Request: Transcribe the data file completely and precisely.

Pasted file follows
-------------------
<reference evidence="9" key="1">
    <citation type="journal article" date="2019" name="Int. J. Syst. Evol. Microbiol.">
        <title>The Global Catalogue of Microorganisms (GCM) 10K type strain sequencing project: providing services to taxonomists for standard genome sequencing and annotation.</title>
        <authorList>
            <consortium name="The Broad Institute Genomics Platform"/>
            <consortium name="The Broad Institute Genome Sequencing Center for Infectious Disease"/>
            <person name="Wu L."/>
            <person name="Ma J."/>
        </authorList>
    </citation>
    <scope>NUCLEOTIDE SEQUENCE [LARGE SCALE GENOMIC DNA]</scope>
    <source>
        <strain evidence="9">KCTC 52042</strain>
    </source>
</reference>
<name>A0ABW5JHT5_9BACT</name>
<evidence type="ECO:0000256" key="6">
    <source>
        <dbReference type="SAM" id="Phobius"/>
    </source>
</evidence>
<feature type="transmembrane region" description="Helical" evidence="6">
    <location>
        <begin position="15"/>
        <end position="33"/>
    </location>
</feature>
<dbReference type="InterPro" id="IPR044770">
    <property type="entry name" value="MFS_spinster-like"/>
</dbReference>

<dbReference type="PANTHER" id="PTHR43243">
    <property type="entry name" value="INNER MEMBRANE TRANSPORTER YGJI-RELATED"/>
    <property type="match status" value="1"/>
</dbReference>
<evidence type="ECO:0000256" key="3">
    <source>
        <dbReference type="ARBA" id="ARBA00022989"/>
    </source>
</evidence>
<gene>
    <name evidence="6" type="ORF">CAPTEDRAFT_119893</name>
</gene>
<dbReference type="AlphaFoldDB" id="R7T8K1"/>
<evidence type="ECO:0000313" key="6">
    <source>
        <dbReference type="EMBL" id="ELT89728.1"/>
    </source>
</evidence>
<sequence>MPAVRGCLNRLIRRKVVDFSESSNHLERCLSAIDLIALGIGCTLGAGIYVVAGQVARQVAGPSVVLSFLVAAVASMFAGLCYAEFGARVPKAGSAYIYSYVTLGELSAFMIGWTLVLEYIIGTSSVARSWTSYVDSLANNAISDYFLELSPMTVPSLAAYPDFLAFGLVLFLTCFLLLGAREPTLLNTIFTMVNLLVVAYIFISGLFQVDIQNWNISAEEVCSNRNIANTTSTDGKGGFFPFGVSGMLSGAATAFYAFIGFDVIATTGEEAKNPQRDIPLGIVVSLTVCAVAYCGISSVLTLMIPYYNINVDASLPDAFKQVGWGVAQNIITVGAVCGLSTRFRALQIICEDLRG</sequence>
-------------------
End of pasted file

<reference evidence="9" key="1">
    <citation type="journal article" date="2019" name="Int. J. Syst. Evol. Microbiol.">
        <title>The Global Catalogue of Microorganisms (GCM) 10K type strain sequencing project: providing services to taxonomists for standard genome sequencing and annotation.</title>
        <authorList>
            <consortium name="The Broad Institute Genomics Platform"/>
            <consortium name="The Broad Institute Genome Sequencing Center for Infectious Disease"/>
            <person name="Wu L."/>
            <person name="Ma J."/>
        </authorList>
    </citation>
    <scope>NUCLEOTIDE SEQUENCE [LARGE SCALE GENOMIC DNA]</scope>
    <source>
        <strain evidence="9">KCTC 52042</strain>
    </source>
</reference>
<name>A0ABW5JHT5_9BACT</name>
<evidence type="ECO:0000256" key="6">
    <source>
        <dbReference type="SAM" id="Phobius"/>
    </source>
</evidence>
<feature type="transmembrane region" description="Helical" evidence="6">
    <location>
        <begin position="15"/>
        <end position="33"/>
    </location>
</feature>
<dbReference type="InterPro" id="IPR044770">
    <property type="entry name" value="MFS_spinster-like"/>
</dbReference>

<dbReference type="PANTHER" id="PTHR43243">
    <property type="entry name" value="INNER MEMBRANE TRANSPORTER YGJI-RELATED"/>
    <property type="match status" value="1"/>
</dbReference>
<evidence type="ECO:0000256" key="3">
    <source>
        <dbReference type="ARBA" id="ARBA00022989"/>
    </source>
</evidence>
<gene>
    <name evidence="6" type="ORF">CAPTEDRAFT_119893</name>
</gene>
<dbReference type="AlphaFoldDB" id="R7T8K1"/>
<evidence type="ECO:0000313" key="6">
    <source>
        <dbReference type="EMBL" id="ELT89728.1"/>
    </source>
</evidence>
<sequence>MPAVRGCLNRLIRRKVVDFSESSNHLERCLSAIDLIALGIGCTLGAGIYVVAGQVARQVAGPSVVLSFLVAAVASMFAGLCYAEFGARVPKAGSAYIYSYVTLGELSAFMIGWTLVLEYIIGTSSVARSWTSYVDSLANNAISDYFLELSPMTVPSLAAYPDFLAFGLVLFLTCFLLLGAREPTLLNTIFTMVNLLVVAYIFISGLFQVDIQNWNISAEEVCSNRNIANTTSTDGKGGFFPFGVSGMLSGAATAFYAFIGFDVIATTGEEAKNPQRDIPLGIVVSLTVCAVAYCGISSVLTLMIPYYNINVDASLPDAFKQVGWGVAQNIITVGAVCGLSTRFRALQIICEDLRG</sequence>